I’d been looking forward to my Welsh trip (led by Dave Parsons) since I’d booked it and, as with most bike tours and trips, we were counting down the days to the event. There were 16 names down but a few were making their own way up, so 12 of us met at McDonalds Calcot, Reading at 9am. We were all excited, fed and hydrated and so, with all present, we decided to leave earlier than scheduled.

We were on our merry way. Dave Parsons took the lead with Simon Wheatley as back marker. Most of us had the routes on our satnavs which Dave had shared through MyRoute-App. This was great, meaning that in case of separation most of us had some idea of where we were going. It was a leisurely ‘B’ paced ride with a few overtakes within the group. Vance Williamson had picked up a brand new Honda with around 20 miles on the clock; the tyres were lovely and shiny and he was running it in.

The weather was great. It was warm and sunny, just what you want for a Welsh trip – none of that wet stuff. We had regular stops as it was getting warmer and warmer and, after covering around 165 miles, made it to Wales incident free then checked in at the Metropole Hotel. We dumped our gear in our rooms and then most of us headed back down for an evening ride of around 70 miles. A few stayed behind.

We left the Metropole at around 5.30pm and within a few minutes were in the twisty roads of the countryside full of nationals, sheep and beautiful scenery. However, within about 10 minutes of riding things weren’t going to be quite so rosy and pleasurable for me.

I made an overtake within the group on one of the straights passing two of the riders. I was in my element. I’ve ridden in Wales many times before and had no reason to be concerned of anything going wrong. By now I was a good 10-15 seconds ahead of anyone behind me. I approached a sweeping left-hand bend. I didn’t feel that I was going too fast, there was no panic braking, I was comfortable. I was following the arc of the bend when I suddenly found myself on the opposite side of the road mid-bend. The fear that tore through my body knowing I could potentially be struck by an oncoming vehicle was indescribable. In a split second I switched that fear into ‘FIX IT, you fool’. I pushed hard on the left bar and put the power on. The bike started to come back but sadly that simply wasn’t going to be enough on this occasion. There was such an adverse camber in the road and the bike was cranked right over. You can only expect so much from a front tyre. The tyre let go, and I low-sided.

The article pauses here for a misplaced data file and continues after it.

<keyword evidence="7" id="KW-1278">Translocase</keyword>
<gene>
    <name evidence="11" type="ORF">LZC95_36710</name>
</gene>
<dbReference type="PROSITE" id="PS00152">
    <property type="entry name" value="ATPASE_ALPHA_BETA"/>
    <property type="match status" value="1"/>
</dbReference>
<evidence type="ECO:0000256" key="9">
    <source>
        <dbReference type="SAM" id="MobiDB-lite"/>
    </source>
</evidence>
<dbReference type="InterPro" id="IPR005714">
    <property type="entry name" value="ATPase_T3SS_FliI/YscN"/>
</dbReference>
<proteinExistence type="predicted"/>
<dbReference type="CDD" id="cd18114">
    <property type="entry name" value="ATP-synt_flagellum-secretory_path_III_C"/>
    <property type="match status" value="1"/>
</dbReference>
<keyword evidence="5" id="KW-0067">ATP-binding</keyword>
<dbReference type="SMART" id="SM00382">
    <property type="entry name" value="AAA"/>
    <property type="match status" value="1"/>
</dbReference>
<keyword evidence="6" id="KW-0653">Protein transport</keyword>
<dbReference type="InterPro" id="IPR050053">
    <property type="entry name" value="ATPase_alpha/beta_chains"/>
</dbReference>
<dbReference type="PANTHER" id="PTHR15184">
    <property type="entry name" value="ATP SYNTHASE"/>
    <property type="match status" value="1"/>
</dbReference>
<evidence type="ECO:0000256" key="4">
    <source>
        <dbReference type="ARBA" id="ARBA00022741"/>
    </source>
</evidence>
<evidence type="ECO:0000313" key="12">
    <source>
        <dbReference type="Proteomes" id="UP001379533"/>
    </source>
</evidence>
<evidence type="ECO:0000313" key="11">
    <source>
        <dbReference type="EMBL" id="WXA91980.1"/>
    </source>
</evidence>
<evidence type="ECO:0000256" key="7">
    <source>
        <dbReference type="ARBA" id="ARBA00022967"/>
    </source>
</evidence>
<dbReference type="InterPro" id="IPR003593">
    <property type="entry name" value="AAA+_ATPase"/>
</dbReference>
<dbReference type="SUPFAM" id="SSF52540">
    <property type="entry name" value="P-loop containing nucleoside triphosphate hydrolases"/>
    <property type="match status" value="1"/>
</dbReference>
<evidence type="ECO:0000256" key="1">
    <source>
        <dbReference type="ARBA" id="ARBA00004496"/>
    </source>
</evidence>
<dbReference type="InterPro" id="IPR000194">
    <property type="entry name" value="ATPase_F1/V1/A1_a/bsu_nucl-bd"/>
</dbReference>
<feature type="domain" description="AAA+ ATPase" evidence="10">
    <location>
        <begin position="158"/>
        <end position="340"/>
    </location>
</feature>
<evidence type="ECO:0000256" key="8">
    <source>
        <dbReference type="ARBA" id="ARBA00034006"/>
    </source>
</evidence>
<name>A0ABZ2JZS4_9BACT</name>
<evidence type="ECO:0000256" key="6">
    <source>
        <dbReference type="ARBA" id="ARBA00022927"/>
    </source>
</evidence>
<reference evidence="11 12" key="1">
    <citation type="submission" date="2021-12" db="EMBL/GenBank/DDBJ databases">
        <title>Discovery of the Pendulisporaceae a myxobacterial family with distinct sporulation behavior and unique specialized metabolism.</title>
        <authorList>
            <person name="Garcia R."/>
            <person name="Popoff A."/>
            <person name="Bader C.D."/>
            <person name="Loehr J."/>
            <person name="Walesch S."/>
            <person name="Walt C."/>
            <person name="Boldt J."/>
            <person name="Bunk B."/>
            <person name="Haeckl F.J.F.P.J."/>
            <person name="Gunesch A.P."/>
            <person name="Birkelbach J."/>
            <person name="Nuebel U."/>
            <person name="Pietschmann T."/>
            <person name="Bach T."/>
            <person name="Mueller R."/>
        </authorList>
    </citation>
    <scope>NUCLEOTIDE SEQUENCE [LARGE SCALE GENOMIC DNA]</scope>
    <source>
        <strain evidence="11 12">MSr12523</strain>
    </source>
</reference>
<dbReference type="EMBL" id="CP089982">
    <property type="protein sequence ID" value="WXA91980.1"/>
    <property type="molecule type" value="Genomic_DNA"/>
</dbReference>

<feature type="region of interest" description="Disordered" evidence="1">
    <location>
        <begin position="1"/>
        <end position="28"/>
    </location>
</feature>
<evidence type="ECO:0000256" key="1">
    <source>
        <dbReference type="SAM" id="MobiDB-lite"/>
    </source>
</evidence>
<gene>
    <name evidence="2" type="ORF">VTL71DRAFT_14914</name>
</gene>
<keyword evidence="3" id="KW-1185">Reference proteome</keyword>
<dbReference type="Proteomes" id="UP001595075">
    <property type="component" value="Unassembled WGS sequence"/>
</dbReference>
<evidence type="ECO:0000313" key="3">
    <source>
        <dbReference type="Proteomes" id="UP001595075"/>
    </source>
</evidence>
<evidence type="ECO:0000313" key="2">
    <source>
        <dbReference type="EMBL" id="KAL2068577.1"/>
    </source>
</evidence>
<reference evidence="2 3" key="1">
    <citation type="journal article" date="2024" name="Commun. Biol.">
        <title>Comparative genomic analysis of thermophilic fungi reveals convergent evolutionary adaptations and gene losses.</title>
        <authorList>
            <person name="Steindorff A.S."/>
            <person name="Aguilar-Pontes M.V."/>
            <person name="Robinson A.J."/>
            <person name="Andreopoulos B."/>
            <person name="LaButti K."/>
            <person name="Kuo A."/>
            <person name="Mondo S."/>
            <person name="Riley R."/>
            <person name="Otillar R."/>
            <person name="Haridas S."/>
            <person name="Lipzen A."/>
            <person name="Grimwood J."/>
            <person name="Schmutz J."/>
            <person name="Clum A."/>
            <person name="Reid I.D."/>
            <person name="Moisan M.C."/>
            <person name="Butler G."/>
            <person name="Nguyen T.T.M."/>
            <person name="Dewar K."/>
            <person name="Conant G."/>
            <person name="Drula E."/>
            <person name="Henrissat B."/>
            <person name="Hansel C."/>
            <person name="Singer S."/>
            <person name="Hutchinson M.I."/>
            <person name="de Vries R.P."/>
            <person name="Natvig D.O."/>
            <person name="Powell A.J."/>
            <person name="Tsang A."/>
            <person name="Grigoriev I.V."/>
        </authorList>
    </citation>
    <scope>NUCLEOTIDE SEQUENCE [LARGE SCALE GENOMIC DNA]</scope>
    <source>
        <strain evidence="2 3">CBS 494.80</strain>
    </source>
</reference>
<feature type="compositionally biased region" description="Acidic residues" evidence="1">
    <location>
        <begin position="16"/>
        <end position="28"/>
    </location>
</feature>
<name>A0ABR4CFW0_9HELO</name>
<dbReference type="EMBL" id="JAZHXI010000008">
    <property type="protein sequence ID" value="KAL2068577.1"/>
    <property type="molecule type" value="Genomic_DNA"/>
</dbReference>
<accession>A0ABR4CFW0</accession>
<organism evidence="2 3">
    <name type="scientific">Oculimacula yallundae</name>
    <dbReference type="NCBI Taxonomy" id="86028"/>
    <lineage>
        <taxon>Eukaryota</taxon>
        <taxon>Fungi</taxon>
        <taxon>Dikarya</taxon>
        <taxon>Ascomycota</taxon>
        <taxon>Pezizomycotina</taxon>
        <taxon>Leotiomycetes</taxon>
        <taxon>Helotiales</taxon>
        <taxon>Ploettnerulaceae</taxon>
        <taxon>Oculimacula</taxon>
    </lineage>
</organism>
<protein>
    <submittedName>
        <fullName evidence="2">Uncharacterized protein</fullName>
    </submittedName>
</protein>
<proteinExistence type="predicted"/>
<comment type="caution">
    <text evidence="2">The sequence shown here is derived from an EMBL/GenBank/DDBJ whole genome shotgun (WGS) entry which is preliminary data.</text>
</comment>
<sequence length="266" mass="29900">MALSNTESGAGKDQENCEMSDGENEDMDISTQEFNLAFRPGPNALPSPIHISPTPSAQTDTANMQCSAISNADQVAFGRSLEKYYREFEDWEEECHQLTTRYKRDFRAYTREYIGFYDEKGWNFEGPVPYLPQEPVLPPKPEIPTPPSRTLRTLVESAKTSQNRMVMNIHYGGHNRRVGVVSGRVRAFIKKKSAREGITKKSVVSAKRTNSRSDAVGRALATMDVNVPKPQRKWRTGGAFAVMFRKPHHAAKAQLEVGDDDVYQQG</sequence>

I went down on my left shoulder and slid across the road to the opposite verge. The bike slid behind me, also heading for the verge. I almost came to a stop, but as I went to stand to leave the road I was suddenly struck hard in the back by my own bike. The impact was so severe that it flipped me from facing forward to facing backwards and upside down. The bike came to a rest 2 metres or so away from me facing the opposite way that it had gone down and now laying on its right side, having initially gone down on its left. The bike struck my left side, breaking most of my left ribs in multiple places. The impact also broke my shoulder blade in two places, punctured my left lung and caused a couple of breaks in my right thumb. I was so badly winded that I was gasping for air and in a panic.

The road itself had such an adverse camber that 3 riders rode by without seeing me. A fourth caught a glimpse of something red (my bike, not blood) in the bushes and slowed down, looking back to see me in the road. Eventually the other riders headed back to the scene. I was gasping for air. As most of you who ride with me know, I always wear a neck tube up to my nose, this was restricting my airways (mouth and nose) and with a broken shoulder on one side and a broken thumb on the other I couldn’t pull the tube down. It was also trapped in my lid strap. I was frantically trying to pull this down when help came. I was able to breathe but now the lid was not helping. Nobody was willing to take the lid off, so I asked it to be unstrapped and then forced it off with my forearm. To me, air was now more important than neck injury, besides I knew where the impact had been and was pretty sure I had no neck problems.